Conjugate points

In differential geometry, conjugate points are, roughly, points that can almost be joined by a 1-parameter family of geodesics. For example, on a sphere, the north-pole and south-pole are connected by any meridian. Another viewpoint is that conjugate points tell when the geodesics fail to be length-minimizing. Geodesics are locally length-minimizing, but, for example, on a sphere, any geodesic from the north-pole fail to be length-minimizing if it passes through the south-pole.[1]


Suppose p and q are points on a Riemannian manifold, and is a geodesic that connects p and q. Then p and q are conjugate points along if there exists a non-zero Jacobi field along that vanishes at p and q.

Recall that any Jacobi field can be written as the derivative of a geodesic variation (see the article on Jacobi fields). Therefore, if p and q are conjugate along , one can construct a family of geodesics that start at p and almost end at q. In particular, if is the family of geodesics whose derivative in s at generates the Jacobi field J, then the end point of the variation, namely , is the point q only up to first order in s. Therefore, if two points are conjugate, it is not necessary that there exist two distinct geodesics joining them.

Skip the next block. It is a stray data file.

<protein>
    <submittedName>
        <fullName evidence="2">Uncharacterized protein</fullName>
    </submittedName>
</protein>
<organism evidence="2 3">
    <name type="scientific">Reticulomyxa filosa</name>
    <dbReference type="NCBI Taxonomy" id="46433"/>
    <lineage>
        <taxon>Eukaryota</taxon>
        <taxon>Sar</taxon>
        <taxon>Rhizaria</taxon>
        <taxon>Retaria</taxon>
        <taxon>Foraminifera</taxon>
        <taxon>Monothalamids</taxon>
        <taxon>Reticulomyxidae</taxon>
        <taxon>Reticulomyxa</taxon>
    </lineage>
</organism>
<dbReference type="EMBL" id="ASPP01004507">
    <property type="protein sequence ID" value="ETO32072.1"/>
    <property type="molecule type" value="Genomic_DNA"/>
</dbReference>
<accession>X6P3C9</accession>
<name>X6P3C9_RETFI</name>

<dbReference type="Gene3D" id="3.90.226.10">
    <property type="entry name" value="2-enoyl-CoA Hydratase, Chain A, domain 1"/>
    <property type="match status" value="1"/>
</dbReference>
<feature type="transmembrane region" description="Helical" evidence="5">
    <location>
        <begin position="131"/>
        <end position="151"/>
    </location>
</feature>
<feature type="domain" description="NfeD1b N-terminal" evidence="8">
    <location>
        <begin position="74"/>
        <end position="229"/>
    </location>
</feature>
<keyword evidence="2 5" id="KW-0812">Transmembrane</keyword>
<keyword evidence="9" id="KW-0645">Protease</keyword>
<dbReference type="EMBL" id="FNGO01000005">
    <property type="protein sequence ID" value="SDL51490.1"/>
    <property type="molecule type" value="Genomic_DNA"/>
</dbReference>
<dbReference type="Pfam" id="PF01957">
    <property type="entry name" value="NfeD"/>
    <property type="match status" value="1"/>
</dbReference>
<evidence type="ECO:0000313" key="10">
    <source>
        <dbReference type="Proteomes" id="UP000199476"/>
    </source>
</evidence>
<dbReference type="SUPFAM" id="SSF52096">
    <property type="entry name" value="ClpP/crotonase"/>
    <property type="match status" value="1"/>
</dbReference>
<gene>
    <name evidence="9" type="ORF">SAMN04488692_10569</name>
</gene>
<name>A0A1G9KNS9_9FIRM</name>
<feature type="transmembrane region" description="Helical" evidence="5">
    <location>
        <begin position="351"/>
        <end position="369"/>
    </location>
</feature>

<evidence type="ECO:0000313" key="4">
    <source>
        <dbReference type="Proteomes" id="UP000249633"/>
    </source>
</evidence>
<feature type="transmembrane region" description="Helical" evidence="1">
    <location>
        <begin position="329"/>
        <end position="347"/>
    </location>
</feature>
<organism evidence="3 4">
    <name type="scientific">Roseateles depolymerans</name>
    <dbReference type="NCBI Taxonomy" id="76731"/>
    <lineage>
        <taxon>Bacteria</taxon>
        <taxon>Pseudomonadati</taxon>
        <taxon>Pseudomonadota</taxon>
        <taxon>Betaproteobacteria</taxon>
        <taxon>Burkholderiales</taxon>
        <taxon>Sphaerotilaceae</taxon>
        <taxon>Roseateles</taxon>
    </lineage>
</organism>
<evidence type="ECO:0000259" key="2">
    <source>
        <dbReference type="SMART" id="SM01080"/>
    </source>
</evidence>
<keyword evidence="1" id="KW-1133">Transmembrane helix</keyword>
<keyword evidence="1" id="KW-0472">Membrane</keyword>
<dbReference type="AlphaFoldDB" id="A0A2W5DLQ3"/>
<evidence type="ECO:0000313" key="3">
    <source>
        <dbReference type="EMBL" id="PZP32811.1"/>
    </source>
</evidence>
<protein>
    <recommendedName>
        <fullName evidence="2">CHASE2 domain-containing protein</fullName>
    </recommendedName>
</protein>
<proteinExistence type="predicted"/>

• On the sphere , antipodal points are conjugate.
  • On , there are no conjugate points.
  • On Riemannian manifolds with non-positive sectional curvature, there are no conjugate points.

See also


  1. Cheeger, Ebin. Comparison Theorems in Riemannian Geometry. North-Holland Publishing Company, 1975, pp. 17-18.
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